Coalition anxious to avoid repeat of decade-long inquiry into industrial schools
Paul Redmond, spokesman for the Coalition of Mother and Baby Homes Survivors and David Kinsella who grew up in St Patrick’s, at the publication of the terms of reference for the mother and baby homes inquiry. Photograph: Collins
Three years may sound like a long time. But the 36-month deadline for a statutory inquiry into the operation of mother- and-baby homes is likely to be highly ambitious, given the scale of work involved.
The new commission of inquiry isn’t just examining mother-and-baby homes. It will also seek to investigate the complex strands of this dark chapter of Irish life, such as the pathways into these homes from other institutions, living conditions, care arrangements, infant mortality, burial arrangements, vaccine trials, illegal adoptions and social attitudes.
A thorough investigation into even one of these issues is a daunting task.
Take adoption. The inquiry will need to establish the extent to which children’s welfare and best interests were considered in making arrangements for thousands of adoptions in Ireland and abroad; the extent of mothers’ participation in these decisions; and whether children’s parentage was concealed illegally.
The numbers involved are considerable. It’s estimated that at least 35,000 unmarried mothers spent time in the 14 homes run by religious orders in Ireland during the period.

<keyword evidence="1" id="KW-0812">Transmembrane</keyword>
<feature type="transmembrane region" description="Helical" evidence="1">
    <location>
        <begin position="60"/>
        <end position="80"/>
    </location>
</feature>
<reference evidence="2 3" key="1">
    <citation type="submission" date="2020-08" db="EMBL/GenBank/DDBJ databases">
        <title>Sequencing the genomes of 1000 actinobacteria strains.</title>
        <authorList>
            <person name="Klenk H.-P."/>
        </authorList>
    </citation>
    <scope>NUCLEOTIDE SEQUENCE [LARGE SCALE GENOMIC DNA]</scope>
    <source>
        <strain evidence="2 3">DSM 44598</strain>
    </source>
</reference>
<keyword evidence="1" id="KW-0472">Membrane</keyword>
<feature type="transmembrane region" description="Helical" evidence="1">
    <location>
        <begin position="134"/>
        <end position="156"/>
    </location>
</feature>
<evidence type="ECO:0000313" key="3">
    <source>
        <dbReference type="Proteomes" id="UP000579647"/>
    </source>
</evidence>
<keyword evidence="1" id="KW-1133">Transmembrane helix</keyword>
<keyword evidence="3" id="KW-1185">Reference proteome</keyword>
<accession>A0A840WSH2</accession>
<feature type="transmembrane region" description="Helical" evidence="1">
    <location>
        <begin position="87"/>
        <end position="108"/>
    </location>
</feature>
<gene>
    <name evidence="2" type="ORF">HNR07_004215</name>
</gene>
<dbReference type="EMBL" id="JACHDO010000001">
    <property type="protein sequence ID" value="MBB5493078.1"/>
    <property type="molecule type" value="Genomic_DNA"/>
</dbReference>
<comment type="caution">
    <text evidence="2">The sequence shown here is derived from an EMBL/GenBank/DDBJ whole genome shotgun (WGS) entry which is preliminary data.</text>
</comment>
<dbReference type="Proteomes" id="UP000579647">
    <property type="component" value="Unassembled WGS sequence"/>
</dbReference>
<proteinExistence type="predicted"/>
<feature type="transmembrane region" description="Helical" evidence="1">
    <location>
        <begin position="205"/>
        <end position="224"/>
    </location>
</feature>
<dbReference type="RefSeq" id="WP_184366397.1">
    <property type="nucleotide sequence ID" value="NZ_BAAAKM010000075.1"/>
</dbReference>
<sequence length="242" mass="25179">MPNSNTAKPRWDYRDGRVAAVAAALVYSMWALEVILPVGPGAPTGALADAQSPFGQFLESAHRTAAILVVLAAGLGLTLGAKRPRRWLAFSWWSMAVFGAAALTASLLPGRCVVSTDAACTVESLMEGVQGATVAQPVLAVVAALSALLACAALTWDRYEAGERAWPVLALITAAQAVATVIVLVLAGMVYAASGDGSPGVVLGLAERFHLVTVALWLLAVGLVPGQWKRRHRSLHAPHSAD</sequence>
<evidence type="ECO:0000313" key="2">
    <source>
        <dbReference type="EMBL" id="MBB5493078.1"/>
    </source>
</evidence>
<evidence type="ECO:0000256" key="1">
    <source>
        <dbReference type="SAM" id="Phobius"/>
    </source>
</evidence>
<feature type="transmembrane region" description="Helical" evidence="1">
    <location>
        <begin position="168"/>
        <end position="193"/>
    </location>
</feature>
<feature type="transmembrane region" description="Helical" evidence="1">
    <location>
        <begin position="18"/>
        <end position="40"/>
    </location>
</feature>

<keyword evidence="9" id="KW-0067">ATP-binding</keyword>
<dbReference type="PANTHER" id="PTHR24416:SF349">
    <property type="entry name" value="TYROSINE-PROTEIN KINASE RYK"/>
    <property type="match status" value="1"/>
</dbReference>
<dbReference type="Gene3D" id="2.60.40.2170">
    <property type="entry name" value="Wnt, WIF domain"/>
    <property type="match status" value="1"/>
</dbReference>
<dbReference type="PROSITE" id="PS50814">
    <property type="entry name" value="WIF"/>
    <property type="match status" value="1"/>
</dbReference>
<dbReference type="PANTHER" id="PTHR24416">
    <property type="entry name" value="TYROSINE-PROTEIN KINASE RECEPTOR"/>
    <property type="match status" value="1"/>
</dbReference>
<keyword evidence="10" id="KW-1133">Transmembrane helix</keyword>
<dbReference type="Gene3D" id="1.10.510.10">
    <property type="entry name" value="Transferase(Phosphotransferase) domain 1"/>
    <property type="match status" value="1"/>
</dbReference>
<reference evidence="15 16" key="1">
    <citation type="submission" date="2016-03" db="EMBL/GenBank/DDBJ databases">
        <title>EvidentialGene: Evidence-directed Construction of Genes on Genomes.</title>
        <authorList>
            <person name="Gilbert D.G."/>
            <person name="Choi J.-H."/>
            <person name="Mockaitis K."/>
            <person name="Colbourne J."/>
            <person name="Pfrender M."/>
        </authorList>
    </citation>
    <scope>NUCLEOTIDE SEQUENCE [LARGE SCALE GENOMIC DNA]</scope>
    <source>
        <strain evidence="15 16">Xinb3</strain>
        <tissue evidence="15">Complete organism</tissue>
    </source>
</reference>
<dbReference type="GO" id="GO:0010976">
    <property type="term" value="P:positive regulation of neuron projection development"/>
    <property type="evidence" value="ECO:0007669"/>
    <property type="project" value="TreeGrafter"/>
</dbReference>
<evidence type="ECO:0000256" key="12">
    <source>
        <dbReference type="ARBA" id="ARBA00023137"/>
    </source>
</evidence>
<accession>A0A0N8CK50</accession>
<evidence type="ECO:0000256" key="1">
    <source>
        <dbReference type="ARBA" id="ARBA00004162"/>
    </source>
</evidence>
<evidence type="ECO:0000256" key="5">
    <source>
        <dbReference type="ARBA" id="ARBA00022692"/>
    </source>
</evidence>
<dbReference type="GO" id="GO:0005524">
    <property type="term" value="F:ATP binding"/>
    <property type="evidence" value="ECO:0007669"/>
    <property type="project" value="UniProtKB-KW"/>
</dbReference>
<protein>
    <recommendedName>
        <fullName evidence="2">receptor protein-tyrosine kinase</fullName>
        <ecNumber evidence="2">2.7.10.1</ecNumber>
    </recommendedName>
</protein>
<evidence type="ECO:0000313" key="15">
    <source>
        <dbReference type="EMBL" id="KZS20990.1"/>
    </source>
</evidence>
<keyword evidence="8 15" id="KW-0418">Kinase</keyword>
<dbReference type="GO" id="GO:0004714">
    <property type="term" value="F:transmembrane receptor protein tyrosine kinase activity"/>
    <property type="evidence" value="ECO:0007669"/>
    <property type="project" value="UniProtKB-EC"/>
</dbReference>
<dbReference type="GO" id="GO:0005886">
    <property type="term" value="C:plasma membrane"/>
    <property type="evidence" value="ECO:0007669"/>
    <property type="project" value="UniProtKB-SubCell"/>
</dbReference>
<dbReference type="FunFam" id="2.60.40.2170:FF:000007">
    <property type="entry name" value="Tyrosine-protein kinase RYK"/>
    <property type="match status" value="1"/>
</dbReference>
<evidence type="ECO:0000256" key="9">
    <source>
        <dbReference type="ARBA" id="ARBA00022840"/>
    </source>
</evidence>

As for burials, we know that at least 800 infants died at Tuam, Co Galway. But other homes, such as Castlepollard in Co Westmeath, are estimated to hold the remains of up to 3,200 babies.
In the area of vaccine trials, fresh data suggest that at least 3,000 children in 24 residential institutions and up to 40,000 children among the general child population were administered experimental vaccines.
In drawing up the terms of reference for the inquiry, the Government faced a delicate balancing act: ensuring an effective and comprehensive investigation into this dark chapter of Irish social history, but doing so in a timely and cost-effective manner.
The Government is all too well aware of how statutory inquiries have a tendency to expand into ever more complex territory.
The statutory inquiry into the mistreatment of children in reformatories and industrial schools, established in 1999, took much longer and costed far more than anyone ever anticipated.
It was a decade before the inquiry’s Ryan report eventually emerged.
Commission of inquiry
This time, however, there are crucial differences. For one, the inquiry is a commission of inquiry, a form of State investigation that offers a speedier and less costly alternative to a tribunal of inquiry.
In addition, there has been an extensive scoping exercise by Minister for Children Dr James Reilly and his officials to map out relevant issues in advance of setting the terms of reference.
And crucially, the inquiry is to be chaired by Judge Yvonne Murphy, who has valuable experience in steering a thorough, focused and much- lauded inquiry into sexual abuse scandals in the Catholic Archdiocese of Dublin.
Notwithstanding these factors, there may well be unforeseen legal roadblocks. Issues such as the co-operation of witnesses and accessibility of records are likely to emerge.
Ultimately, however, there is no escaping the need for a thorough inquiry, no matter how long or expensive it proves.